Designer Ronan Bouroullec on his colourful collaboration with Homme Plissé Issey Miyake

The multidisciplinary French artist and designer saw his colour-soaked drawings reinterpreted by the Homme Plissé Issey Miyake design team as part of the Japanese brand’s menswear show in Paris last week

Issey Miyake runway show
Models backstage at Homme Plissé Issey Miyake A/W 2024, held in Paris last week
(Image credit: Courtesy of Issey Miyake)

The curving white walls of Paris’ Palais de Tokyo were hung with a series of garments adorned with the instinctive, abstract drawings of Ronan Bouroullec, the multidisciplinary designer and artist who creates these works as part of his daily practice (his tool is a set of Japanese felt-tip pens).

They provided the backdrop for Homme Plissé Issey Miyake’s latest menswear show, which featured the various pieces in the collection itself, as well as inspiring its mood. Issey Miyake called it a ’creative session’ rather than a collaboration, an exchange of ideas built on Bouroullec’s previous relationship with the Issey Miyake brand (in 2000, he designed the interior of Issey Miyake’s A-POC store in Paris alongside his brother Erwan).

Ronan Bouroullec’s ‘creative session’ with Homme Plissé Issey Miyake

Homme Plus Issey Miyake show

(Image credit: Courtesy of Issey Miyake)

This is not to say that he jumped immediately at the opportunity, having been famously reticent to see these designs used on clothing or fabrics in the past (though last year, he collaborated with Kvadrat on a series of textiles which recalled the lines and textures of the pieces, which he largely sees as personal and meditative). ‘It’s like a trail that you walk every day until you arrive. You see when you’ve arrived, but you don’t remember what happened while you were walking,’ he told Wallpaper* at the time.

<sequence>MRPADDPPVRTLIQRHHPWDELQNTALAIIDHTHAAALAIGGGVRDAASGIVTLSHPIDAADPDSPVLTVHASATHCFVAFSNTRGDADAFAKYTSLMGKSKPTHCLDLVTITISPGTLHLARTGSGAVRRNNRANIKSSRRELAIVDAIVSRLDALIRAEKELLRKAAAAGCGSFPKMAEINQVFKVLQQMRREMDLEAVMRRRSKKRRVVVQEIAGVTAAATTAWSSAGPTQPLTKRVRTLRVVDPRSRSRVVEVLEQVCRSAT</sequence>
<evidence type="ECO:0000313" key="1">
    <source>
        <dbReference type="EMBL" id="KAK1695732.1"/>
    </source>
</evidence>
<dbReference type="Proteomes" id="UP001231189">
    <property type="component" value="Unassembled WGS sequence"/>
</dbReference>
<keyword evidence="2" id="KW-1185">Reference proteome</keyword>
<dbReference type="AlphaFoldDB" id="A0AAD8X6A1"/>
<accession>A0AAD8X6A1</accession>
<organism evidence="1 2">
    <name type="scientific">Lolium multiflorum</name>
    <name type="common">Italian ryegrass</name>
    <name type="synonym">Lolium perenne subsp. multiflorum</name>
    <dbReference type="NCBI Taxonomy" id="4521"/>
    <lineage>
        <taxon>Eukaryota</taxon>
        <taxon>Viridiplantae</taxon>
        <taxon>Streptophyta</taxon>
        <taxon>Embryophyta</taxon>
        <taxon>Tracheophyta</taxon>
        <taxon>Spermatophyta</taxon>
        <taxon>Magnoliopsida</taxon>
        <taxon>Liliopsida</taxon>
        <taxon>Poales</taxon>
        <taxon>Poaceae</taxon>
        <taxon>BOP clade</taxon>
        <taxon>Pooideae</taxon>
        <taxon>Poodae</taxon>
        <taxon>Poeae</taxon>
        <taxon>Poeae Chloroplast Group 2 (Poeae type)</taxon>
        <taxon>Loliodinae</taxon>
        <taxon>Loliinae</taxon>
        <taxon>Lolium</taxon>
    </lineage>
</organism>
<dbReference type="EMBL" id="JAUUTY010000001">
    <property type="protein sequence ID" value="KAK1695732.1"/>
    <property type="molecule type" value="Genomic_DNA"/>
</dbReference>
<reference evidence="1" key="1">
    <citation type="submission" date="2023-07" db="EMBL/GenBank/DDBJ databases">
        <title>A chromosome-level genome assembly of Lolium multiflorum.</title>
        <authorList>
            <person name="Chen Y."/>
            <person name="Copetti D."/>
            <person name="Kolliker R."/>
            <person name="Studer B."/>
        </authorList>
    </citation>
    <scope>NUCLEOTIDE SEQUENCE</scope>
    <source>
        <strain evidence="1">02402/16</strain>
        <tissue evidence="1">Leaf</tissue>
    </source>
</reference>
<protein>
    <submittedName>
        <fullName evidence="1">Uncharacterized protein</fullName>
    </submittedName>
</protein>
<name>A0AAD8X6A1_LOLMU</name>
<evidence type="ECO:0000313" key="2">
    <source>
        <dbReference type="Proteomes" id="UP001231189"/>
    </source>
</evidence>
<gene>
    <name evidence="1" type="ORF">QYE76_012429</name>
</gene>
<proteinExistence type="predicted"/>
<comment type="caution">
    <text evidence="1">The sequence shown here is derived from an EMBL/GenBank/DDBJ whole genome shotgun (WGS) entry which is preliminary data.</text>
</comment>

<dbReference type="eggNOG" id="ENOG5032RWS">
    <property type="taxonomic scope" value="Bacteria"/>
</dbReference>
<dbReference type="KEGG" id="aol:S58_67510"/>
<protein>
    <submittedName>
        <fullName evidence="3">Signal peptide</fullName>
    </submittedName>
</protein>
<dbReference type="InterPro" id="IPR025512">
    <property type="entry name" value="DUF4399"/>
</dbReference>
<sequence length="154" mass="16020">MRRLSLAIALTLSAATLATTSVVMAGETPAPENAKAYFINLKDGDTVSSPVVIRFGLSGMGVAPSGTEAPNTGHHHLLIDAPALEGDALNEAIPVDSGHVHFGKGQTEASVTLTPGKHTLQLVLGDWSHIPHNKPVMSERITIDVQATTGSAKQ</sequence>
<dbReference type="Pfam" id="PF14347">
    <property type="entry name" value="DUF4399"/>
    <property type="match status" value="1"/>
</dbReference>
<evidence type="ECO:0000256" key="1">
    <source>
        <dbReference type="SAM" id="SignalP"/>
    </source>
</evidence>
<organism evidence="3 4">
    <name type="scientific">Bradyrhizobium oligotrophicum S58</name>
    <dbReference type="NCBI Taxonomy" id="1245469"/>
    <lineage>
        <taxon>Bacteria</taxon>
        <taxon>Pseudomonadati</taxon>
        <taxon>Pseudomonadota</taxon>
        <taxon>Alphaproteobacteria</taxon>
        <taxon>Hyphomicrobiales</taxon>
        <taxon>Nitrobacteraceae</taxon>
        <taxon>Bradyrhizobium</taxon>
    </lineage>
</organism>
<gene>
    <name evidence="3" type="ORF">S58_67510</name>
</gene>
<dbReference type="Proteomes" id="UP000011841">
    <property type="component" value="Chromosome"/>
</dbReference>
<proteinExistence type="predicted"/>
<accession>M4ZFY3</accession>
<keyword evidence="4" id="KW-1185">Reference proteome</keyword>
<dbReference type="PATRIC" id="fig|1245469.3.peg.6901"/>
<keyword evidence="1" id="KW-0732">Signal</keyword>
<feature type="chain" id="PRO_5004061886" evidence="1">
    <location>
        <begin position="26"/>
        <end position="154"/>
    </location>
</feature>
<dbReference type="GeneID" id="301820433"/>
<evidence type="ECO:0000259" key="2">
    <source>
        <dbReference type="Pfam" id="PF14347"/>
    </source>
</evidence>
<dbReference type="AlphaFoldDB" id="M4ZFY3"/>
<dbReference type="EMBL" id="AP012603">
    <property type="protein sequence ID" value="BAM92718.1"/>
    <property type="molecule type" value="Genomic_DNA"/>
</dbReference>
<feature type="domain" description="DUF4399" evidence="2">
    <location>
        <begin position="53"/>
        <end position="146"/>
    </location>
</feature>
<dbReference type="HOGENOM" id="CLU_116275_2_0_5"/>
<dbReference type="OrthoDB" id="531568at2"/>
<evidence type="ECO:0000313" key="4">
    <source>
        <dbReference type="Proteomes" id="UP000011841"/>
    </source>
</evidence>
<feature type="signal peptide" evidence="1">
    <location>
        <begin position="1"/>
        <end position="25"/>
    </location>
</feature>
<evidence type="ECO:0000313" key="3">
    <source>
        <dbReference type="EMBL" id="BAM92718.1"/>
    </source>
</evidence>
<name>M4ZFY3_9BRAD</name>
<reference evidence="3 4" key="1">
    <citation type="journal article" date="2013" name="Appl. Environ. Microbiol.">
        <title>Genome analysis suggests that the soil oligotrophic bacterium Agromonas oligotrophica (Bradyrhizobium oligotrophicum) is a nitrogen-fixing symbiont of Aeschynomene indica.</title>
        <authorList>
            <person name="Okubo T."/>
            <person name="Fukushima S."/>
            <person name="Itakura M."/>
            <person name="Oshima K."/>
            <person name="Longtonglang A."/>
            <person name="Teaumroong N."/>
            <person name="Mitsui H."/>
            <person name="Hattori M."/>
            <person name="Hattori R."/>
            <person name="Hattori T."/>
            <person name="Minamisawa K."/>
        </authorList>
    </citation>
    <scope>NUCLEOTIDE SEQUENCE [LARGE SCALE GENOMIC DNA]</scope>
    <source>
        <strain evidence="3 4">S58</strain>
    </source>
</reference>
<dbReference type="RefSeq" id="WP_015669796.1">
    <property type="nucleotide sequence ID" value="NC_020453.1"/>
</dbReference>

‘I’ve always had a lot of requests from fashion brands, and I always say no,’ Bouroullec says. ’I feel like fashion uses things, and then it goes in the garbage so quickly. But Issey Miyake is different, I know it as a brand. If anything, they started off being too respectful: I told them ”I don’t want you to be polite with me”. I wanted to see something fresh, where they were not seen as a decorative object but part of the design.’

Issey Miyake at Paris Fashion Week Men’s A/W 2024

(Image credit: Courtesy of Issey Miyake)

Indeed, the resulting collection captured the artist’s intuitive approach with silhouettes wrapped around the body in colourful layers and flourishes of Bouroullec’s work appearing throughout. A series of asymmetric scarves, meanwhile, recalled the artist’s expressive, abstract motifs. The collection notes said that it was an exploration of how creative material (here, Bouroullec’s drawings) can be translated into clothing.

‘All the members of the design team are drawn to his work,’ a spokesperson for the Homme Plissé Issey Miyake team tells me backstage at the show. ’We think there’s something really poetic and beautiful about it – you don’t just look at the artwork, you are imagining yourself diving into it. It was a creative, and inspiring, session for us. I think the scarves capture the essence of the collection – one of the design team members had the idea of actually wearing the drawings.’

Issey Miyake runway show

(Image credit: Courtesy of Issey Miyake)

’It’s been extremely interesting because it is like it’s like growing or building an exhibition or painting, colour after colour,’ says Bouroullec. ’All for just fifteen minutes on the runway – it’s extraordinary.’

Fashion Features Editor

Jack Moss is the Fashion Features Editor at Wallpaper*, joining the team in 2022. Having previously been the digital features editor at AnOther and digital editor at 10 and 10 Men magazines, he has also contributed to titles including i-D, Dazed, 10 Magazine, Mr Porter’s The Journal and more, while also featuring in Dazed: 32 Years Confused: The Covers, published by Rizzoli. He is particularly interested in the moments when fashion intersects with other creative disciplines – notably art and design – as well as championing a new generation of international talent and reporting from international fashion weeks. Across his career, he has interviewed the fashion industry’s leading figures, including Rick Owens, Pieter Mulier, Jonathan Anderson, Grace Wales Bonner, Christian Lacroix, Kate Moss and Manolo Blahnik.